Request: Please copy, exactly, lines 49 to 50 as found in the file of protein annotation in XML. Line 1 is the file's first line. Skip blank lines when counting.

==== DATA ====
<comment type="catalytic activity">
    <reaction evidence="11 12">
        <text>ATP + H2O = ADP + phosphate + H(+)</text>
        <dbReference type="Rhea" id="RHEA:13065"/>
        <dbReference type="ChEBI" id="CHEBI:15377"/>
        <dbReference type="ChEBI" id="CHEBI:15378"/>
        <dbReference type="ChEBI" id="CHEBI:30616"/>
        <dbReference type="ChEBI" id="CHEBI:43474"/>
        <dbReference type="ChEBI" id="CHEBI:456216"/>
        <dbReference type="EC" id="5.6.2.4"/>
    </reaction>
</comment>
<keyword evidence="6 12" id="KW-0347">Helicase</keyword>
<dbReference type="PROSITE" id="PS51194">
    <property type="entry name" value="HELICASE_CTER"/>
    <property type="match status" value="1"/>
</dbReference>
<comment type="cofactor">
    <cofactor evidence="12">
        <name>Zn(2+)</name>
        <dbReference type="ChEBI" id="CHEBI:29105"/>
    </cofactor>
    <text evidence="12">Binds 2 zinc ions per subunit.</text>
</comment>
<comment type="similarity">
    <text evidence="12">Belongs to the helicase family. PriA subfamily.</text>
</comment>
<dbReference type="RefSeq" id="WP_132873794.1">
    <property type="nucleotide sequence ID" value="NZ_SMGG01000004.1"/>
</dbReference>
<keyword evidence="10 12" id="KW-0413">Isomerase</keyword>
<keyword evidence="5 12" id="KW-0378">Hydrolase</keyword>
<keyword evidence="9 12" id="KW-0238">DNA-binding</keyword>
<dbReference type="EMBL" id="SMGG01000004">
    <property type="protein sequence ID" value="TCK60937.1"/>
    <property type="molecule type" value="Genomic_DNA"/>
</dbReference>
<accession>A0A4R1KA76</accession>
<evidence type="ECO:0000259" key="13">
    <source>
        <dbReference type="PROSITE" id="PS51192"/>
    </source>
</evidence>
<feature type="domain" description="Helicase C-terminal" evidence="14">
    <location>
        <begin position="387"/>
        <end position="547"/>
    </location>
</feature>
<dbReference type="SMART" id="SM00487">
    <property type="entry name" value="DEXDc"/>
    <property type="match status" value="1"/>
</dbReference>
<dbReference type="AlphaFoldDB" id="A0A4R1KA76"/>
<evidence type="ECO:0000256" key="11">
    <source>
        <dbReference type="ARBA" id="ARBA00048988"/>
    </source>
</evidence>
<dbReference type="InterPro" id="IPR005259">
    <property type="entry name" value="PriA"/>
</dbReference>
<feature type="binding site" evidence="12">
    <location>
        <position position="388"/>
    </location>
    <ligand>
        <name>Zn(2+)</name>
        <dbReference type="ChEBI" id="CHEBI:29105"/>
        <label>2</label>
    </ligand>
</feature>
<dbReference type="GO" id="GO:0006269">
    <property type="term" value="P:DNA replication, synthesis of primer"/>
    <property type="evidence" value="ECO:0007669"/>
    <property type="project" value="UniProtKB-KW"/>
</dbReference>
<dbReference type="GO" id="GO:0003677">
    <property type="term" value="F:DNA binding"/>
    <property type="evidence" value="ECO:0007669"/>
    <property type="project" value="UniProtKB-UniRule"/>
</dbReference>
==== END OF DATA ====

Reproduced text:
</feature>
<dbReference type="SMART" id="SM00487">